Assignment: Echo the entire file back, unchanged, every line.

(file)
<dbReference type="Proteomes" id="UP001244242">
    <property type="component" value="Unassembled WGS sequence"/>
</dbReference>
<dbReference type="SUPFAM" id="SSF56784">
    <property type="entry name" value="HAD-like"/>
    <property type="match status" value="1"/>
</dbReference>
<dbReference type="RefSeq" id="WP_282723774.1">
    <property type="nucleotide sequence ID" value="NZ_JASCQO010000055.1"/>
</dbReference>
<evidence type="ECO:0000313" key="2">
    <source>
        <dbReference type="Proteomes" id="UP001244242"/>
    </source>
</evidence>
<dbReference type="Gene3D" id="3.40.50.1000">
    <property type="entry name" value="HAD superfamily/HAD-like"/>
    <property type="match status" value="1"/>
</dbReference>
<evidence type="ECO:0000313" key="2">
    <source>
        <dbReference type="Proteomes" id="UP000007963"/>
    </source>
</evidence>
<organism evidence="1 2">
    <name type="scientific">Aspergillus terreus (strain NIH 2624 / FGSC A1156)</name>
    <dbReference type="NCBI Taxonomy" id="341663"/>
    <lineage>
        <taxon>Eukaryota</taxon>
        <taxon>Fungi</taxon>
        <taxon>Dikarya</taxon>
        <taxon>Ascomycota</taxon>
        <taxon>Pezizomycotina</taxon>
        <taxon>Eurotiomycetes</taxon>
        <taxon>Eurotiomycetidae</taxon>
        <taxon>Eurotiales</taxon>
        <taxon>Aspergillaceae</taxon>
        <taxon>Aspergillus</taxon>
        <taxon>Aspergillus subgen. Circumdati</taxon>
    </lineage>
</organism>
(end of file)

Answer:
<dbReference type="Proteomes" id="UP001244242">
    <property type="component" value="Unassembled WGS sequence"/>
</dbReference>
<dbReference type="SUPFAM" id="SSF56784">
    <property type="entry name" value="HAD-like"/>
    <property type="match status" value="1"/>
</dbReference>
<dbReference type="RefSeq" id="WP_282723774.1">
    <property type="nucleotide sequence ID" value="NZ_JASCQO010000055.1"/>
</dbReference>
<evidence type="ECO:0000313" key="2">
    <source>
        <dbReference type="Proteomes" id="UP001244242"/>
    </source>
</evidence>
<dbReference type="Gene3D" id="3.40.50.1000">
    <property type="entry name" value="HAD superfamily/HAD-like"/>
    <property type="match status" value="1"/>
</dbReference>
<evidence type="ECO:0000313" key="2">
    <source>
        <dbReference type="Proteomes" id="UP000007963"/>
    </source>
</evidence>
<organism evidence="1 2">
    <name type="scientific">Aspergillus terreus (strain NIH 2624 / FGSC A1156)</name>
    <dbReference type="NCBI Taxonomy" id="341663"/>
    <lineage>
        <taxon>Eukaryota</taxon>
        <taxon>Fungi</taxon>
        <taxon>Dikarya</taxon>
        <taxon>Ascomycota</taxon>
        <taxon>Pezizomycotina</taxon>
        <taxon>Eurotiomycetes</taxon>
        <taxon>Eurotiomycetidae</taxon>
        <taxon>Eurotiales</taxon>
        <taxon>Aspergillaceae</taxon>
        <taxon>Aspergillus</taxon>
        <taxon>Aspergillus subgen. Circumdati</taxon>
    </lineage>
</organism>